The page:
Documentation Tips Using Microsoft® Word

Are you using the full power of Microsoft® Word in your quality documentation activities? I find many students in my Quality System Documentation classes are unaware of one or more of the following functions (based on Word 2002):

1. Review Comments

If you have been asked to review a draft document, don’t return your comments in an email note. There is a much easier way to provide your comments to the author. Use the Comment feature of Word to annotate the electronic copy of the document.

Select the text for your comments and click on Comment in the Insert menu.  Enter your comments for that text in the displayed markup balloon. The markup balloon will show your comments in the document margin.

To set up your name and initials for the review comments, click Options in the Tools menu. Then click the User Information tab and type your name and initials in the Name and Initials boxes.2. Hidden Text

A document template can include hidden text to instruct authors on how to write each section. These instructions will not print in the actual document. To create hidden text, select the text to be hidden. Click on Font in the Format menu and click on the Fontstab. Select the Hidden box under Effects.

To view the hidden text on the screen, click Options in the Tools menu, click the View tab, and check the Hidden Text box underFormatting Marks. The hidden text will be shown as text with underlined dashes in the displayed document. If you leave Hidden Text unchecked, you can still display the hidden text on the  screen by clicking Show/Hide (the paragraph symbol) on the standard toolbar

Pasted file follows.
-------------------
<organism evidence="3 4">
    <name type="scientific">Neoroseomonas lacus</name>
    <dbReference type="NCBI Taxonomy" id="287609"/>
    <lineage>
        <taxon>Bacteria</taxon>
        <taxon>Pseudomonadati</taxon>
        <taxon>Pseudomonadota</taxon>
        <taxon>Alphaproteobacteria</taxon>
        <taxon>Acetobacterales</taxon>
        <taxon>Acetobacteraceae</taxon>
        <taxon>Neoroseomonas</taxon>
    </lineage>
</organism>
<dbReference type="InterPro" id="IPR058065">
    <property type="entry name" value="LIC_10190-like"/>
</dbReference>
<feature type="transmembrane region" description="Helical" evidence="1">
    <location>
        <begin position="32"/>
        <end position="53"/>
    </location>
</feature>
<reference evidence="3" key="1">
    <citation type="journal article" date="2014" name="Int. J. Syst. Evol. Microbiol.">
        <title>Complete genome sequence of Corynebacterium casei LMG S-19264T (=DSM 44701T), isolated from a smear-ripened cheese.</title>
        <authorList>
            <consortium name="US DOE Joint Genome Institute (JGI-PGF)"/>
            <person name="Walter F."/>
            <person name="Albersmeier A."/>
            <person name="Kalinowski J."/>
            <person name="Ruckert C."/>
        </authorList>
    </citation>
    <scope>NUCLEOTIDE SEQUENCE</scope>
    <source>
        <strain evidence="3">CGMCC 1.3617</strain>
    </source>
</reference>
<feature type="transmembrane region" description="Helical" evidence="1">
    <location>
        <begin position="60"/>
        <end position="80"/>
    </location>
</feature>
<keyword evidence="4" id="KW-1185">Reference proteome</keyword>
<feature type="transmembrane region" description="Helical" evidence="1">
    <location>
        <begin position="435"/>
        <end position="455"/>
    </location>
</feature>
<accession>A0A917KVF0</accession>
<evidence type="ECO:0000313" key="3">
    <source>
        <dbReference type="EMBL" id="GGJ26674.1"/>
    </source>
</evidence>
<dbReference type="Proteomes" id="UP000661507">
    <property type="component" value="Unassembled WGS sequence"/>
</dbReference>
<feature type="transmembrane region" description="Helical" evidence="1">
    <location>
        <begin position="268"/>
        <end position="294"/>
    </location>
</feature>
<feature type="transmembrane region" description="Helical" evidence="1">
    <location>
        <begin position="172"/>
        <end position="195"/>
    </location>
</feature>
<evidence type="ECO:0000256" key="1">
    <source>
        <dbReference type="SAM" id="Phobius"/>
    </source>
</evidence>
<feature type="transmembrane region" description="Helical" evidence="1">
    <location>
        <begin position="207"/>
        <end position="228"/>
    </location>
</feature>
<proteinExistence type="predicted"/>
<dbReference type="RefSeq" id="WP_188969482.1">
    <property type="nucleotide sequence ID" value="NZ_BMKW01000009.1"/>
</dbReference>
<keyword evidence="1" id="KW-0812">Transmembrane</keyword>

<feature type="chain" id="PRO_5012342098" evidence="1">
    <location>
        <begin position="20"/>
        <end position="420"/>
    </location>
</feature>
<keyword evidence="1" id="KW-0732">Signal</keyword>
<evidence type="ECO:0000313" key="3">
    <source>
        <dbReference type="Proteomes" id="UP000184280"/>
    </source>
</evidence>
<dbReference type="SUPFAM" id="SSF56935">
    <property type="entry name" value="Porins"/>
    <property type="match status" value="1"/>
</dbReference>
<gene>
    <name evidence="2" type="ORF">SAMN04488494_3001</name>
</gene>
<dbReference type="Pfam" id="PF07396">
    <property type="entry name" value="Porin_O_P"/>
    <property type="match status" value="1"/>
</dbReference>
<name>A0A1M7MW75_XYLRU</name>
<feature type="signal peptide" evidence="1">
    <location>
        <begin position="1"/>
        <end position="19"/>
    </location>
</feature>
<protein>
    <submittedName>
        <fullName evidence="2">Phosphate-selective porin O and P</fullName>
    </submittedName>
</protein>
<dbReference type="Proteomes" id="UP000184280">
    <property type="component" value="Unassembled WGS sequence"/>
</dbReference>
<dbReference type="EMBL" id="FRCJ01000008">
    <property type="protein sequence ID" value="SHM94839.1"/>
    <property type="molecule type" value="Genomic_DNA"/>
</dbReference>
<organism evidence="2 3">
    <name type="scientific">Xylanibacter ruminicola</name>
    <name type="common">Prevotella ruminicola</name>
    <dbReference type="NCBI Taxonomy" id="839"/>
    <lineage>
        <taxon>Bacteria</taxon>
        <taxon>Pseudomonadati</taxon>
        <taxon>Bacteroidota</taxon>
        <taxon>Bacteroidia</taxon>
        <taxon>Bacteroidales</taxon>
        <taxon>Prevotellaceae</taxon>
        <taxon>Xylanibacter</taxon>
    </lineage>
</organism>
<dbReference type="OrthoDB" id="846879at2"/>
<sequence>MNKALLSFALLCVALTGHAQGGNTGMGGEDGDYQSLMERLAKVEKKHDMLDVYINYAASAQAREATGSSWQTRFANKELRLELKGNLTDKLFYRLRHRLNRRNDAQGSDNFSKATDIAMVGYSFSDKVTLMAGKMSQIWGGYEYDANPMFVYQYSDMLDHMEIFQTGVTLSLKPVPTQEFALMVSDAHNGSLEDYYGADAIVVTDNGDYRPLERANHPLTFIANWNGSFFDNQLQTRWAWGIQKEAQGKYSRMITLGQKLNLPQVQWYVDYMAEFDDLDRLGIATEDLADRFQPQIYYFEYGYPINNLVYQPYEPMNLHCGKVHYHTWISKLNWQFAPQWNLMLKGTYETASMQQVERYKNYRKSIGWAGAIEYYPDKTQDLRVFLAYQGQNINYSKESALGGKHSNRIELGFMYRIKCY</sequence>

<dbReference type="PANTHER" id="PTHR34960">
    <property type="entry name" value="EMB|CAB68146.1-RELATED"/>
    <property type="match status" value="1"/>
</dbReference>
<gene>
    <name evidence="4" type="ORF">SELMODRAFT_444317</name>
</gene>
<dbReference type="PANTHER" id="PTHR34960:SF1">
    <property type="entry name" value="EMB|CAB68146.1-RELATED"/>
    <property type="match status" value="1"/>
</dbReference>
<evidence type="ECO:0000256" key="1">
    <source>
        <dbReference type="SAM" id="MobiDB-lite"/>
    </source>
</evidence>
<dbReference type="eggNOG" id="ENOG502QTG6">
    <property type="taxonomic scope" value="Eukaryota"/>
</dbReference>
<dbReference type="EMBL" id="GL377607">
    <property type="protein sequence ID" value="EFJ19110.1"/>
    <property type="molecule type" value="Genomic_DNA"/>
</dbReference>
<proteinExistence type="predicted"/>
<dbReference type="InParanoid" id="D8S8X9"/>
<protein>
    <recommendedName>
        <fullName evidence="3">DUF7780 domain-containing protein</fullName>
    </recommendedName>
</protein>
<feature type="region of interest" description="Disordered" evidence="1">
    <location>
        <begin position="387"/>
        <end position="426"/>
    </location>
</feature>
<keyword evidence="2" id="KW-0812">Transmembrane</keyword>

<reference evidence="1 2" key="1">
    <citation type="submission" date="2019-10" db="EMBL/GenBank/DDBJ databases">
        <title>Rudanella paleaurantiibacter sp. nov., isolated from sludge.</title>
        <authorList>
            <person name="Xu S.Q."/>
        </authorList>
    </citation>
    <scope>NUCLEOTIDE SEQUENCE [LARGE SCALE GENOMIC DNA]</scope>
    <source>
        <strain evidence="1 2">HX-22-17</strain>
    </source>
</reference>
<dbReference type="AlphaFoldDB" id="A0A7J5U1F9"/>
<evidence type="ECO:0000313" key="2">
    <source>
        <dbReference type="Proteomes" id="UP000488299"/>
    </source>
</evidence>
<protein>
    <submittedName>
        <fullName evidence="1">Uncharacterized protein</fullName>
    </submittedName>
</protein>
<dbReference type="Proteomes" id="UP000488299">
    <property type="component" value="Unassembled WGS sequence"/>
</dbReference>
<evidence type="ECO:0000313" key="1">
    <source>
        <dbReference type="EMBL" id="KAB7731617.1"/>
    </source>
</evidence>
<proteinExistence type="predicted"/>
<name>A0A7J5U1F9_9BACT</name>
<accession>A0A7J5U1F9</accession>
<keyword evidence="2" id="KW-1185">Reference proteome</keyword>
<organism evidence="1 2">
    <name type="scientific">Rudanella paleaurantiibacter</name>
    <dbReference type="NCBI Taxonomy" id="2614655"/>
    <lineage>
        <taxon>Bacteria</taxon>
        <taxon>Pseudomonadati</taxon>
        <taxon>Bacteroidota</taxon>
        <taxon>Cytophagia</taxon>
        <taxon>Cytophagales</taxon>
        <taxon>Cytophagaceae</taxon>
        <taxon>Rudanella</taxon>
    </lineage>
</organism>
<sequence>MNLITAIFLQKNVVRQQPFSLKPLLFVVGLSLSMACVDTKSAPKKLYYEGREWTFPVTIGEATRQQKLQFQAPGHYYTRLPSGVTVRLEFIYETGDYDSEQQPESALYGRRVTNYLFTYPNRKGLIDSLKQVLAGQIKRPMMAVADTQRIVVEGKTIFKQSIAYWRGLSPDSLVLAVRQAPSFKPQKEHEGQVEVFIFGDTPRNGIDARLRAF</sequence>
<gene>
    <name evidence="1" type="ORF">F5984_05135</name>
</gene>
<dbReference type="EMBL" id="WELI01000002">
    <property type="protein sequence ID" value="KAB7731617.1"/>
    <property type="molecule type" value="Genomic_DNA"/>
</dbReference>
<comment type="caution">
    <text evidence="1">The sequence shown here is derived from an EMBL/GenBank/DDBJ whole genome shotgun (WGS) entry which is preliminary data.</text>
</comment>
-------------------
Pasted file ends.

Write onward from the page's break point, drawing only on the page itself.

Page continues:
To omit hidden text in a printed document, click Options in the Tools menu, click the Print tab, and clear the Hidden Text check box under Include With Document. If you plan to distribute the document online, just delete the hidden text as you would any other text.

3. Grammar and Readability

Although aware of spell checking, authors may not be aware that Word can also analyze document grammar and readability. Click on Options in the Tools menu and select the Spelling and Grammar tab.

Then select the Check Grammar With Spelling box and the Show Readability Statistics box. When Word finishes checking spelling and grammar, it will display information about the reading level of the document.

The grammar function can verify subject-verb agreement, check for extra spaces, and identify any missing punctuation or capitalization. It will also spot passive sentences (e.g., the document is approved by the manager) that should be rewritten as active sentences (e.g., the manager approves the document).

The document statistics include a Reading Ease index and a reading Grade Level. Both readability scores are based on the average number of syllables per word and words per sentence.

The Reading Ease score rates text on a 100-point scale; the higher the score, the easier it is to understand the document. For most documents, aim for a score of approximately 60 to 70.

The Grade Level score rates text on a grade-school level. For example, a score of 8.0 means that an eighth grader can understand the document. For most documents, aim for a score of approximately 7.0 to 8.0.

4. Watermark

A student in one of my documentation classes was purchasing special “Draft” watermark paper because she wasn’t aware of the Word support for it.  On the Format menu, point to Background, and then click Printed Watermark.

Then select either Picture Watermark or Text Watermark.  For a picture watermark, click Select Picture, select the picture you want, and then click Insert. For a text watermark, click Text Watermark and then select or enter the Text you want.